At its quality web site, the North Carolina Symphony promised that the upcoming edition of the Duke Medicine Classical Series would be bold, exhilarating, romantic, and powerful. And indeed it would be safe to say that they delivered on all four counts at Meymandi Concert Hall. The program had been presented the evening before in Southern Pines. The third and final presentation was scheduled for the following evening, again in Meymandi Hall.

Guest conductor for the three programs was Carlos Miguel Prieto, a much-traveled and highly honored young native of Mexico. He serves as music director of the National Symphony Orchestra of Mexico, the Orquesta Mineria (Mexico), the Louisiana Philharmonic, and the Huntsville Symphony in Alabama. One becomes vicariously exhausted when reading about those tasks in addition to his manifold visiting engagements. So it’s at least a minor miracle that he was able to work in these appearances. His extraordinarily animated conducting style comes across as totally unaffected, rubbing off on the players to a magical degree.

The aforementioned “bold” quality perhaps manifested itself best in programming the opening Alberto Ginastera work, “Variaciones Concertantes” (1953). This piece comprises no fewer than nine variations and three other brief movements, featuring just about every instrument in a solo venture. It would serve as a worthy substitute for Britten’s “Young Person’s Guide to the Orchestra.” In the wondrous beginning theme for cello (Bonnie Thron) and harp (Anita Burroughs-Price), these acclaimed players set the mood in a manner fully “espressivo.” Special mention should go to the variation for oboe and bassoon, where Melanie Wilsden and John Pederson (respectively) swapped melody and harmony in such a blissful manner. Indeed, it is doubtless a source of orchestral pride that all the principals can display that lofty level of talent.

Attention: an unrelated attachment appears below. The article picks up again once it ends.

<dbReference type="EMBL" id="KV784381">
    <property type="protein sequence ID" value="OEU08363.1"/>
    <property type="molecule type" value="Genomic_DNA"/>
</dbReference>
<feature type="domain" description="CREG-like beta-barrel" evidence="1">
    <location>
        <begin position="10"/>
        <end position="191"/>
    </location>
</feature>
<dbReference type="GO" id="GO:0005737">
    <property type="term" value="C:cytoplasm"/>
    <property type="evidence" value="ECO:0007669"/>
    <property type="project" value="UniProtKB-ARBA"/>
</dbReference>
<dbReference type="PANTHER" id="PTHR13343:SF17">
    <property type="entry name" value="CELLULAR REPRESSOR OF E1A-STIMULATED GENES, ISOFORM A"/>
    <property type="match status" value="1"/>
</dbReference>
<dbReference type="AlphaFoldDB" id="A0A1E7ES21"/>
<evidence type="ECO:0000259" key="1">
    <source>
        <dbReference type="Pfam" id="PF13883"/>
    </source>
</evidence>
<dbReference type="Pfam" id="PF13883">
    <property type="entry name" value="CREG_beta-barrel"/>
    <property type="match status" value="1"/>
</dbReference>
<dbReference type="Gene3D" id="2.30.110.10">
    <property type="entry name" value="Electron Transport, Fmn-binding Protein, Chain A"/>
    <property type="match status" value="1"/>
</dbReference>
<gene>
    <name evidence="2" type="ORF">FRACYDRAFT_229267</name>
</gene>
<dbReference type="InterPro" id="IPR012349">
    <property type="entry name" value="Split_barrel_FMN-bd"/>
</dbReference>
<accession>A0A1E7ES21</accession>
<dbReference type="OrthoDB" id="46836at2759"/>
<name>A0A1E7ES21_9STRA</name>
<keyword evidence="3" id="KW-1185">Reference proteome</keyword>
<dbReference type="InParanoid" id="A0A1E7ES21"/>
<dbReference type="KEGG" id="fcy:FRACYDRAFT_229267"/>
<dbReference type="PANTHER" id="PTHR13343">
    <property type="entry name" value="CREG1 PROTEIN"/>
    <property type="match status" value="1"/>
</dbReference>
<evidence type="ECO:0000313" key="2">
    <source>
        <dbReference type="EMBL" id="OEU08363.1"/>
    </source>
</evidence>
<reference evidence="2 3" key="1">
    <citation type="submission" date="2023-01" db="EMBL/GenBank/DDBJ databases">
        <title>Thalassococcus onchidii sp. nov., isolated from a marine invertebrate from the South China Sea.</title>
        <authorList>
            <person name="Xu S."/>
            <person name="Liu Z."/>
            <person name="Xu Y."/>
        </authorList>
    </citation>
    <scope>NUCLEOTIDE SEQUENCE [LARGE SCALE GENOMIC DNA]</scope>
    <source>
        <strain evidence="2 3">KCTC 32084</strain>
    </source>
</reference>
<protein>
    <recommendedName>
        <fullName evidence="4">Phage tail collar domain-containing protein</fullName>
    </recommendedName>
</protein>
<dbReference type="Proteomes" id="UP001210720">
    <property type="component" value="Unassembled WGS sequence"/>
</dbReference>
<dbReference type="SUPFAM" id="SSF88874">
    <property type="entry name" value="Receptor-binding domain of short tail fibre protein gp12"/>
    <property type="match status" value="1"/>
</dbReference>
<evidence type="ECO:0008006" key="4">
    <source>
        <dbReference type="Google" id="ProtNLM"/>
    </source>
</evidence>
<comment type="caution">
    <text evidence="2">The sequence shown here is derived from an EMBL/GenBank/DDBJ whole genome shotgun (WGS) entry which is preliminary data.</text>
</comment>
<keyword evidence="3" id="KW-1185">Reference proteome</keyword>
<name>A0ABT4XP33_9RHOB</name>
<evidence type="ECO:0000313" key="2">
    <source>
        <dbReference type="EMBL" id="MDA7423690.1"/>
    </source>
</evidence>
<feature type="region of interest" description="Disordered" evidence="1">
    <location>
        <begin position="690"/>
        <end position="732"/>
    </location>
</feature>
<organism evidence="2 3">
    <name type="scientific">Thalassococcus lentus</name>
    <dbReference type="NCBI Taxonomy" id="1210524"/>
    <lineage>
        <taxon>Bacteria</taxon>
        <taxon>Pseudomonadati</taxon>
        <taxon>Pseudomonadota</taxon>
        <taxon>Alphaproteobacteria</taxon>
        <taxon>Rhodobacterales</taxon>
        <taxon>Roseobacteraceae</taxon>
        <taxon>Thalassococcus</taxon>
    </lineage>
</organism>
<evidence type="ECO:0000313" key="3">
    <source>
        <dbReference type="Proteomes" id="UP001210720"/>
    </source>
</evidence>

The familiar Suite from Copland’s Billy the Kid (1938) was a crowd-pleasing success all the way. Dancehall girls, cowboys, townspeople, posses, lawmen – they all appeared and faded. The “Gun Battle” segment was especially effective and startling. Laced throughout were snippets of arguably the Old West’s most appealing and heart-tugging song, “Goodbye Ol’ Paint, I’m a-Leavin’ Cheyenne.”

Anecdotal evidence suggested that not many listeners were familiar with the large work of the evening, Rachmaninoff’s “Symphonic Dances” (1940). It is said to have been his last orchestral effort, so the power and scope is certainly pure Rachmaninoff. It does not feature sustained and gorgeous melodies like, say, his Symphony No. 2. But the luxuriant orchestration leaves the listener fully sated. Unusual touches abound. At one point the piano and harp are prominent. Most unexpectedly is an exquisite saxophone solo midway during the opening “Non allegro” movement. The soloist was not identified, but his proficiency with the instrument made one wonder why it is not utilized more frequently in symphonic circles.

The program was billed on the tickets as an “Orchestra Showcase,” and a showcase it turned out to be. Of the promised qualities, “exhilarating” certainly could apply to the Copland and Rachmaninoff pieces, “romantic” definitely applying to the latter. Representing as these selections did the very finest from the mid-twentieth century, no one could possibly question their “powerful” properties. Here was an imaginative foray into “music appreciation” without any of the pedantic baggage that expression can sometimes carry.